A United Nations investigation into toxic waste dumping in the Ivory Coast has challenged a key defence plank of the commodities trader Trafigura, which is facing the UK’s biggest class-action suit next month in London.
More than 20,000 Ivoriens are suing Trafigura in the High Court for damages after one of its ships, the Probo Koala, allegedly offloaded toxic “slops” in the west African port of Abidjan in August 2006 to a local company which dumped it in open-air sites.
A health crisis ensued in which, according to official estimates, 15 people died and more than 100,000 sought medical attention after exposure to the waste’s fumes.
The unedited report seen by the Financial Times – written by Okechukwu Ibeanu, the UN special rapporteur for toxic waste – said that the waste inside the Probo Koala was “hazardous” and “can be harmful to humans ... if serious exposure takes place”.
The report concludes that there is ”strong prima facie evidence that the reported deaths and adverse health consequences are related to the dumping of the waste from the Probo Koala”.
Trafigura said that in spite of offers of information to the rapporteur, the “flawed” report contains “premature, inaccurate and potentially damaging conclusions that are unsupported by verifiable evidence”.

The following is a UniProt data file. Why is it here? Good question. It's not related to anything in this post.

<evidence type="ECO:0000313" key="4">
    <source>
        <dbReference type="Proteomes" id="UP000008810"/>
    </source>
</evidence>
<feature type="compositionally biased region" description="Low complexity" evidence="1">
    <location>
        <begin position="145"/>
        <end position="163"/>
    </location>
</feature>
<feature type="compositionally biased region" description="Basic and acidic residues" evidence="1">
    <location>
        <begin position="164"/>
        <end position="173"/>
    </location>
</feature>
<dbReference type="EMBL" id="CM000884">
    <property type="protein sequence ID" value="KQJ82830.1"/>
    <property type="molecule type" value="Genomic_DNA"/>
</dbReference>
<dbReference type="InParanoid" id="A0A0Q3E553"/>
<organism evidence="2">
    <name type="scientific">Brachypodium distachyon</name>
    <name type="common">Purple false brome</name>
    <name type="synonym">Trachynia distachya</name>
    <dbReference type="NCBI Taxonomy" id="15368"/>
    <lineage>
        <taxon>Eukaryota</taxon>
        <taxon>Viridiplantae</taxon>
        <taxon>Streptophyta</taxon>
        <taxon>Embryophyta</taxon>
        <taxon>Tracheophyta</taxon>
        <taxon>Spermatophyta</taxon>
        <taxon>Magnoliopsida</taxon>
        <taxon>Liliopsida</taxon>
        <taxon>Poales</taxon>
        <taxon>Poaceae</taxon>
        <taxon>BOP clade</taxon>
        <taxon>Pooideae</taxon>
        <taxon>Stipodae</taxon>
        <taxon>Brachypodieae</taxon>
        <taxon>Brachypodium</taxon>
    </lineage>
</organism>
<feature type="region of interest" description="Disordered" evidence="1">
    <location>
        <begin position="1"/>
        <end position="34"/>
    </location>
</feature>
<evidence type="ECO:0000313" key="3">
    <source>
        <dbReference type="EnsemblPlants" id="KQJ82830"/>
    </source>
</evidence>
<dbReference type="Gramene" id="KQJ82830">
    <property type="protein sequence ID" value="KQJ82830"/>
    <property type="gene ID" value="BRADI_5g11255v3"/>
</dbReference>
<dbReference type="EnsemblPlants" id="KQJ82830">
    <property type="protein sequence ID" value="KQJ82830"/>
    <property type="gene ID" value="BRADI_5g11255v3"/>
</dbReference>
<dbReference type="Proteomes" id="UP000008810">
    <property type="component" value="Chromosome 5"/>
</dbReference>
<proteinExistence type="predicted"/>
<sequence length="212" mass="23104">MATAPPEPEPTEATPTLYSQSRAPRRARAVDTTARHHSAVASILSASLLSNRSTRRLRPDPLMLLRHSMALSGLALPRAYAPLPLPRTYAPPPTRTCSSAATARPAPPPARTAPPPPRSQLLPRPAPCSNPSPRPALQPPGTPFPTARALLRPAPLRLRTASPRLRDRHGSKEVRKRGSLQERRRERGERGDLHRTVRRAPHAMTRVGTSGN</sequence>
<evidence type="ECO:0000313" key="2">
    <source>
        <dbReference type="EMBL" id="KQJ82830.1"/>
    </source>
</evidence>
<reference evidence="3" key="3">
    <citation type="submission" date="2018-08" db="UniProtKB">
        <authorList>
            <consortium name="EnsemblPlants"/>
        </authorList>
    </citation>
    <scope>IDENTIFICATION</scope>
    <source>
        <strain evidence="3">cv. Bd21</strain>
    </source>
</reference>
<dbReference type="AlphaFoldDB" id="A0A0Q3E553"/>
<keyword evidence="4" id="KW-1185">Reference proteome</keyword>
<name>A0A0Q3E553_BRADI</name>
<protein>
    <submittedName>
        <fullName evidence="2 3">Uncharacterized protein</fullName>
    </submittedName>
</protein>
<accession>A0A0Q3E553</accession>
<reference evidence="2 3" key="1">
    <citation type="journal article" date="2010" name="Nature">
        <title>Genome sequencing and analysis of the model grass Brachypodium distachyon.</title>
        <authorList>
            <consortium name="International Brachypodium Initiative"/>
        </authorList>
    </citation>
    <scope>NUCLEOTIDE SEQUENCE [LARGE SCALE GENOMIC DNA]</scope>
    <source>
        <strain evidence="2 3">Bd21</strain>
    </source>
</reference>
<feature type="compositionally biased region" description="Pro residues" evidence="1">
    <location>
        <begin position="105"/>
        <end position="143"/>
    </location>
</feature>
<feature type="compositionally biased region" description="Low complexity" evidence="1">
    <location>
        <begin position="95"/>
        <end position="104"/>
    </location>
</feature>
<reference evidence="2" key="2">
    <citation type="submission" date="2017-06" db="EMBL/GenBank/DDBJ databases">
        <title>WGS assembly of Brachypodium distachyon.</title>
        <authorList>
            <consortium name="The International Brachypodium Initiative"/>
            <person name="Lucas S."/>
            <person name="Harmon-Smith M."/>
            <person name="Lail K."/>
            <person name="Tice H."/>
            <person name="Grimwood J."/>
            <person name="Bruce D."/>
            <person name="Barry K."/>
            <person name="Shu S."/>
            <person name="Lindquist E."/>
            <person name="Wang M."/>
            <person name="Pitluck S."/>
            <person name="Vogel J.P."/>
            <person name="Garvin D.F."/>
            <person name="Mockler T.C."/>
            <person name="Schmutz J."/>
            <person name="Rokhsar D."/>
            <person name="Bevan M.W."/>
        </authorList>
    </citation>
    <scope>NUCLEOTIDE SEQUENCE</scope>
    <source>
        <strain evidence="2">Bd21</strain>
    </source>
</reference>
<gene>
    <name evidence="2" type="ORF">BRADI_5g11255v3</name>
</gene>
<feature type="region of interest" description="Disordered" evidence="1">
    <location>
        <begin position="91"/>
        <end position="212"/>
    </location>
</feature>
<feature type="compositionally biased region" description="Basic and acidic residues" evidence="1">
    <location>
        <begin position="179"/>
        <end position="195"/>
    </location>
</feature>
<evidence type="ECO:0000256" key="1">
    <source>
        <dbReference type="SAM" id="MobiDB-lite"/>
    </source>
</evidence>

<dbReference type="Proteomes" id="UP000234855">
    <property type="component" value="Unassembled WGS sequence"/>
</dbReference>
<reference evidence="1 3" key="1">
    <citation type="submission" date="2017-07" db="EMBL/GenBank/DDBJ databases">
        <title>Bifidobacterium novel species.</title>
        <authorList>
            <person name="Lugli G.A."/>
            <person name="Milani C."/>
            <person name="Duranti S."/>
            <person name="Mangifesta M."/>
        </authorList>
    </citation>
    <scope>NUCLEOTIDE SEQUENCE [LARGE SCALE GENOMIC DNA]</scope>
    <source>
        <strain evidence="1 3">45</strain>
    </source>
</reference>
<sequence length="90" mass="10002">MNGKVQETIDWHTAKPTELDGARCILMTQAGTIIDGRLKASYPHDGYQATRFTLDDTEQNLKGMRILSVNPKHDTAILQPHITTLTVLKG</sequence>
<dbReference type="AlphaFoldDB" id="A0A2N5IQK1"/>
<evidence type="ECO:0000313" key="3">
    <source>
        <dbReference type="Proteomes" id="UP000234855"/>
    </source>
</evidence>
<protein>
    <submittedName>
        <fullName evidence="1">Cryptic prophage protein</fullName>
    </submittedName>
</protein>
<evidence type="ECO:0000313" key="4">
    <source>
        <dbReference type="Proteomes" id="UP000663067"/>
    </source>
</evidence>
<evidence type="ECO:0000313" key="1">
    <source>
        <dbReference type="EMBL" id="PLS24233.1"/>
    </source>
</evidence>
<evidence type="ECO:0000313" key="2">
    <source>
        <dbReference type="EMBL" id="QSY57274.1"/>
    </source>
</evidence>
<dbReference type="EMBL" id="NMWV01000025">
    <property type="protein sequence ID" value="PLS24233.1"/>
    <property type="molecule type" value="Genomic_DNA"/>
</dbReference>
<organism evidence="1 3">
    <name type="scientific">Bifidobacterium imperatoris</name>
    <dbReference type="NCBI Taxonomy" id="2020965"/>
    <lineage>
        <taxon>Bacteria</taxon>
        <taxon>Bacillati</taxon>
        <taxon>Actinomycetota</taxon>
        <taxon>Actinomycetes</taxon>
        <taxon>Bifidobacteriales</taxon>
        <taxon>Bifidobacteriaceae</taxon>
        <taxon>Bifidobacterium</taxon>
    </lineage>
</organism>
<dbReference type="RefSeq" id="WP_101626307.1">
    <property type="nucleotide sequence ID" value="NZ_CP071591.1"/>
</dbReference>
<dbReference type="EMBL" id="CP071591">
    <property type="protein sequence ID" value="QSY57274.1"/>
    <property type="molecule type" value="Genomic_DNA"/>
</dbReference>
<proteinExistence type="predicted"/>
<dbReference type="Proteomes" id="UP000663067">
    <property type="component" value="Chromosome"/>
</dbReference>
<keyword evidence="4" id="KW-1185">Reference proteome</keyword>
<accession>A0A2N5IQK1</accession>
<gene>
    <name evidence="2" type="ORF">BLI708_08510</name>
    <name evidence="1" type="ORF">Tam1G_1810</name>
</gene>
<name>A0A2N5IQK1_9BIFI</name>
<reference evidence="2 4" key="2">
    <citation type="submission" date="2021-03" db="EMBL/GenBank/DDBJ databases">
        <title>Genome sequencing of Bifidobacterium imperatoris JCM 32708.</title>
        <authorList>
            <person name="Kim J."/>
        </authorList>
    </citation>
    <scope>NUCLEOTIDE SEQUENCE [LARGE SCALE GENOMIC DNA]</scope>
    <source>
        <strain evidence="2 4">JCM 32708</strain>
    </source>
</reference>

The report, which looks into the effects of the Probo Koala’s waste on human rights, is due to be officially unveiled by the UN in Geneva on Thursday. Mr Ibeanu said it is not meant to ascribe liability.
The report said that Trafigura contracted the slops disposal to a local company, Tommy Ltd, which had been created “only shortly prior to the arrival of the Probo Koala” and possessed no previous waste disposal experience.
Tommy informed Trafigura it would discharge the waste in a dump where poor communities made a living out of recycling rubbish, says the report.
In 2007 Trafigura paid $198m to the Ivorien government as a contribution for damages suffered. No liability was accepted.
Trafigura, which has commissioned its own investigation, maintains that the dumped slops could never have caused the deaths and serious illnesses alleged.